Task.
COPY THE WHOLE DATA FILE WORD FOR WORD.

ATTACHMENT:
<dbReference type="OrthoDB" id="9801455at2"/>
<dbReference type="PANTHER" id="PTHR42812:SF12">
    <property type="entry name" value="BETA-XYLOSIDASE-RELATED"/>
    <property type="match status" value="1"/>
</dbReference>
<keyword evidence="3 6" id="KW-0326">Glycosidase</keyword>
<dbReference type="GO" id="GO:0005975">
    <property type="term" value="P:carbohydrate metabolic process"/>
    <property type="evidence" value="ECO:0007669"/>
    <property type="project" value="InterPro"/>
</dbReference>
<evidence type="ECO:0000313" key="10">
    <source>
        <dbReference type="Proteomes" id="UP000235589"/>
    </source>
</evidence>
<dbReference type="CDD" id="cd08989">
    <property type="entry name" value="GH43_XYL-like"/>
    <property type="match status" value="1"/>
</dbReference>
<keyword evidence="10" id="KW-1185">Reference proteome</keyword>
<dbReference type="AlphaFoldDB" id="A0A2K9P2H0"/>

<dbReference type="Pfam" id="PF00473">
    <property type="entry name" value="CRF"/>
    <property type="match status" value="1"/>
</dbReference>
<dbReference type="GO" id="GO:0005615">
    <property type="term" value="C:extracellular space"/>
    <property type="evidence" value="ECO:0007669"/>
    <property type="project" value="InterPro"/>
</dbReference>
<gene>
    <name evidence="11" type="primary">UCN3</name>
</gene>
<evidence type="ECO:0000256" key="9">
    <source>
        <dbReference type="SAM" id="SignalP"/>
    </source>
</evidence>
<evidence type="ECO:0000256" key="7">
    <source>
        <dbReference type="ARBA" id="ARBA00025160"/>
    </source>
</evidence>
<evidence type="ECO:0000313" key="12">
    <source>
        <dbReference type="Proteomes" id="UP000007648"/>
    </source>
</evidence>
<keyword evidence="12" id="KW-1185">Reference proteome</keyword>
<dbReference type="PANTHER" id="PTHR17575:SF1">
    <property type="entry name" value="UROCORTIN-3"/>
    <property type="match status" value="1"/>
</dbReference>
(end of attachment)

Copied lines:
<dbReference type="OrthoDB" id="9801455at2"/>
<dbReference type="PANTHER" id="PTHR42812:SF12">
    <property type="entry name" value="BETA-XYLOSIDASE-RELATED"/>
    <property type="match status" value="1"/>
</dbReference>
<keyword evidence="3 6" id="KW-0326">Glycosidase</keyword>
<dbReference type="GO" id="GO:0005975">
    <property type="term" value="P:carbohydrate metabolic process"/>
    <property type="evidence" value="ECO:0007669"/>
    <property type="project" value="InterPro"/>
</dbReference>
<evidence type="ECO:0000313" key="10">
    <source>
        <dbReference type="Proteomes" id="UP000235589"/>
    </source>
</evidence>
<dbReference type="CDD" id="cd08989">
    <property type="entry name" value="GH43_XYL-like"/>
    <property type="match status" value="1"/>
</dbReference>
<keyword evidence="10" id="KW-1185">Reference proteome</keyword>
<dbReference type="AlphaFoldDB" id="A0A2K9P2H0"/>

<dbReference type="Pfam" id="PF00473">
    <property type="entry name" value="CRF"/>
    <property type="match status" value="1"/>
</dbReference>
<dbReference type="GO" id="GO:0005615">
    <property type="term" value="C:extracellular space"/>
    <property type="evidence" value="ECO:0007669"/>
    <property type="project" value="InterPro"/>
</dbReference>
<gene>
    <name evidence="11" type="primary">UCN3</name>
</gene>
<evidence type="ECO:0000256" key="9">
    <source>
        <dbReference type="SAM" id="SignalP"/>
    </source>
</evidence>
<evidence type="ECO:0000256" key="7">
    <source>
        <dbReference type="ARBA" id="ARBA00025160"/>
    </source>
</evidence>
<evidence type="ECO:0000313" key="12">
    <source>
        <dbReference type="Proteomes" id="UP000007648"/>
    </source>
</evidence>
<keyword evidence="12" id="KW-1185">Reference proteome</keyword>
<dbReference type="PANTHER" id="PTHR17575:SF1">
    <property type="entry name" value="UROCORTIN-3"/>
    <property type="match status" value="1"/>
</dbReference>